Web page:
Review by

Metropole, which was published in 1970, is considered a classic of Hungarian literature, but it was not published in the US until 2008.Budai is a Hungarian linguist who intends to travel to Helsinki for a conference. He unknowingly gets on a wrong plane, falls asleep for the entire flight, and finds himself in a most unfamiliar city. Despite his fluency in multiple language and his professional background, he cannot communicate with anyone and cannot decipher the strange characters that constitute the written language of the city. He is constantly surrounded by teeming masses of people who shove and kick each other to get anywhere, and he is carried with the crowd to a bus which takes him to a hotel in the city.He manages to obtain a room in the hotel, but his passport is taken from him by a desk clerk who he never sees again. He spends his days in futile and often humorous attempts to accomplish the most basic tasks, such as ordering lunch. He befriends an attractive young elevator operator, but he never learns her name, and he gives her a new name every time he sees her.His money eventually runs out, and his life spirals out of control, as he becomes more desperate and unstable. The story takes a surprising turn toward the end, as the neighborhood he is in descends into chaos and violence.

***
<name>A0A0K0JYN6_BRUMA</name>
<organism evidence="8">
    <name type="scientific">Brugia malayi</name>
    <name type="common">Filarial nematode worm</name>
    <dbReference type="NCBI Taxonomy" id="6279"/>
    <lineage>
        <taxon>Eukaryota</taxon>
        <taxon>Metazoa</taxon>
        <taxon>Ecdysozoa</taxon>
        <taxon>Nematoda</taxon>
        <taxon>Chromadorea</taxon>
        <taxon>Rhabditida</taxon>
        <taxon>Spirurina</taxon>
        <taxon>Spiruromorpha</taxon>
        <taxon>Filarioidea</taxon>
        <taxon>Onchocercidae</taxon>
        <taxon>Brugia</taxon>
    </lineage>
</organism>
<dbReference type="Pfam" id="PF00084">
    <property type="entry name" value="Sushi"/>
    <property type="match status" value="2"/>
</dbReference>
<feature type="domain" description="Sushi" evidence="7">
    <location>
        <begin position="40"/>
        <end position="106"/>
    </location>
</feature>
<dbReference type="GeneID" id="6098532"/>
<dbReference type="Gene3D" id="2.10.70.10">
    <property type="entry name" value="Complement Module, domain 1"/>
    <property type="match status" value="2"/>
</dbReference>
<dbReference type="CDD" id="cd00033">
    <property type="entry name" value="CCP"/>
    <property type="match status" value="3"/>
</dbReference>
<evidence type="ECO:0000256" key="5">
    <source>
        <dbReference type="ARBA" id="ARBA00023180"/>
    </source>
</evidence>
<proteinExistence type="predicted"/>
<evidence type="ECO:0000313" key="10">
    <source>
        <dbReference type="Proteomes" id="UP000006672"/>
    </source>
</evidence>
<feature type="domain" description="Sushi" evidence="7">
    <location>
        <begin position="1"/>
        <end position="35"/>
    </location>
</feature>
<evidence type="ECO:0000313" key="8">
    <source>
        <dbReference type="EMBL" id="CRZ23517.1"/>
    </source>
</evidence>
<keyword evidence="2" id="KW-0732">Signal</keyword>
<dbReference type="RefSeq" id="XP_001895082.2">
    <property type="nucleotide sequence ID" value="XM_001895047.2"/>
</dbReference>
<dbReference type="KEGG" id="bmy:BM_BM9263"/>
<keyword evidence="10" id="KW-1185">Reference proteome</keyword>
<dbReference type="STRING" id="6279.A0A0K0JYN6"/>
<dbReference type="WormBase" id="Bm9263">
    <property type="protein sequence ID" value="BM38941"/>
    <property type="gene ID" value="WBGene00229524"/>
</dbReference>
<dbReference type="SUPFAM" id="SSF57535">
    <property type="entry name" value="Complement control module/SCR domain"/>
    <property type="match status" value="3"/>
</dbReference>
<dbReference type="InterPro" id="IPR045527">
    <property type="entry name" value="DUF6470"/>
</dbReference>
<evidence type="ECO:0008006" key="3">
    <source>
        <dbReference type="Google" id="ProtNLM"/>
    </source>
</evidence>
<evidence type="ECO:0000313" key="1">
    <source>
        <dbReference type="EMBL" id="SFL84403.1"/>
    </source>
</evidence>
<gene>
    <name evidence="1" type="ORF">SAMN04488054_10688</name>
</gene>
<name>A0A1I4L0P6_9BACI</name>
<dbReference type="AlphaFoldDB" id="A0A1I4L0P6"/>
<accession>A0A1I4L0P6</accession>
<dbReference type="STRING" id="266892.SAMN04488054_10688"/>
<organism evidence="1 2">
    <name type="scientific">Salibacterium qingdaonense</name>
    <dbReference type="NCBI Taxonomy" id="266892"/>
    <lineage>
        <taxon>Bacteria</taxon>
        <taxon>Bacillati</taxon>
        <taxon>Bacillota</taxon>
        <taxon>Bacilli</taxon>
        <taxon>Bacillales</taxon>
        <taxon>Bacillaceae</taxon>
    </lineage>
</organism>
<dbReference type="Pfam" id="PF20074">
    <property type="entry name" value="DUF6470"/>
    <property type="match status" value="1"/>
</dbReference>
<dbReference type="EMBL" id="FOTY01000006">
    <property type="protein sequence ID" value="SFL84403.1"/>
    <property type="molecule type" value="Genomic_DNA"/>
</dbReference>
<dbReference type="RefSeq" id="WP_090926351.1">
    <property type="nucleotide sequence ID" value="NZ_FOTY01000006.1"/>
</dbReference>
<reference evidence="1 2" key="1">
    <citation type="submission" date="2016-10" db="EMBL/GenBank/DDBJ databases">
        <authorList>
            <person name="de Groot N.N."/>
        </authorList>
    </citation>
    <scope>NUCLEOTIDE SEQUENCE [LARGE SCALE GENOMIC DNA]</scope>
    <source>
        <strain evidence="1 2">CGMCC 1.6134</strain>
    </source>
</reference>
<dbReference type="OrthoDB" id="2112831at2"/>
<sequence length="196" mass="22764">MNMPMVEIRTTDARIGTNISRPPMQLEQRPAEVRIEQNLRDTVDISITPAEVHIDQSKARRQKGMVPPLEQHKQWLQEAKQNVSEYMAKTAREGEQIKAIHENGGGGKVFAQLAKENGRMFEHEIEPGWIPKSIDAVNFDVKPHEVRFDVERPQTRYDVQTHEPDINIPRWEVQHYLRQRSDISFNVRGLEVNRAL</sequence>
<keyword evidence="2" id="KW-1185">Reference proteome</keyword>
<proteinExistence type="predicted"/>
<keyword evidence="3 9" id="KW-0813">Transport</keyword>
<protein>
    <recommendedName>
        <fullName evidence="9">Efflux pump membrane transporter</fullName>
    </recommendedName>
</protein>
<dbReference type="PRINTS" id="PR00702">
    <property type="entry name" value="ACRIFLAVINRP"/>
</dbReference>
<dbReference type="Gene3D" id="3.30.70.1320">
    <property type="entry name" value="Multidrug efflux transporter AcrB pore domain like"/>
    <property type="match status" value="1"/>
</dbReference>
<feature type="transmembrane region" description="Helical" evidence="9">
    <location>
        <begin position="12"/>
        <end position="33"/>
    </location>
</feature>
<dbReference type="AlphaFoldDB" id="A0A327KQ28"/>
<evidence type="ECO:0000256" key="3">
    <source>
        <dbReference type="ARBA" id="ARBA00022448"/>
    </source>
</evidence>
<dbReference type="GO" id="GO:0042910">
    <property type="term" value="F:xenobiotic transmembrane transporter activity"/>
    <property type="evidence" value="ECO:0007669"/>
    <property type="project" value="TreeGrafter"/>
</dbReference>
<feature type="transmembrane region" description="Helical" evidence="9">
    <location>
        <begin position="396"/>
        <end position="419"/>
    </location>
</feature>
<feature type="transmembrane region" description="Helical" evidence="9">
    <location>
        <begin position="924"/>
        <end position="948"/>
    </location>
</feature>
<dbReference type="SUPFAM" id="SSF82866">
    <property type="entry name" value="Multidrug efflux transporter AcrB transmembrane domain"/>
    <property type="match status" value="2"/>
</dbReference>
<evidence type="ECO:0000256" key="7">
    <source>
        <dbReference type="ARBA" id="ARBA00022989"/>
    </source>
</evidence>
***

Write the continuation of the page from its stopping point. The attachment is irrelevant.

Review by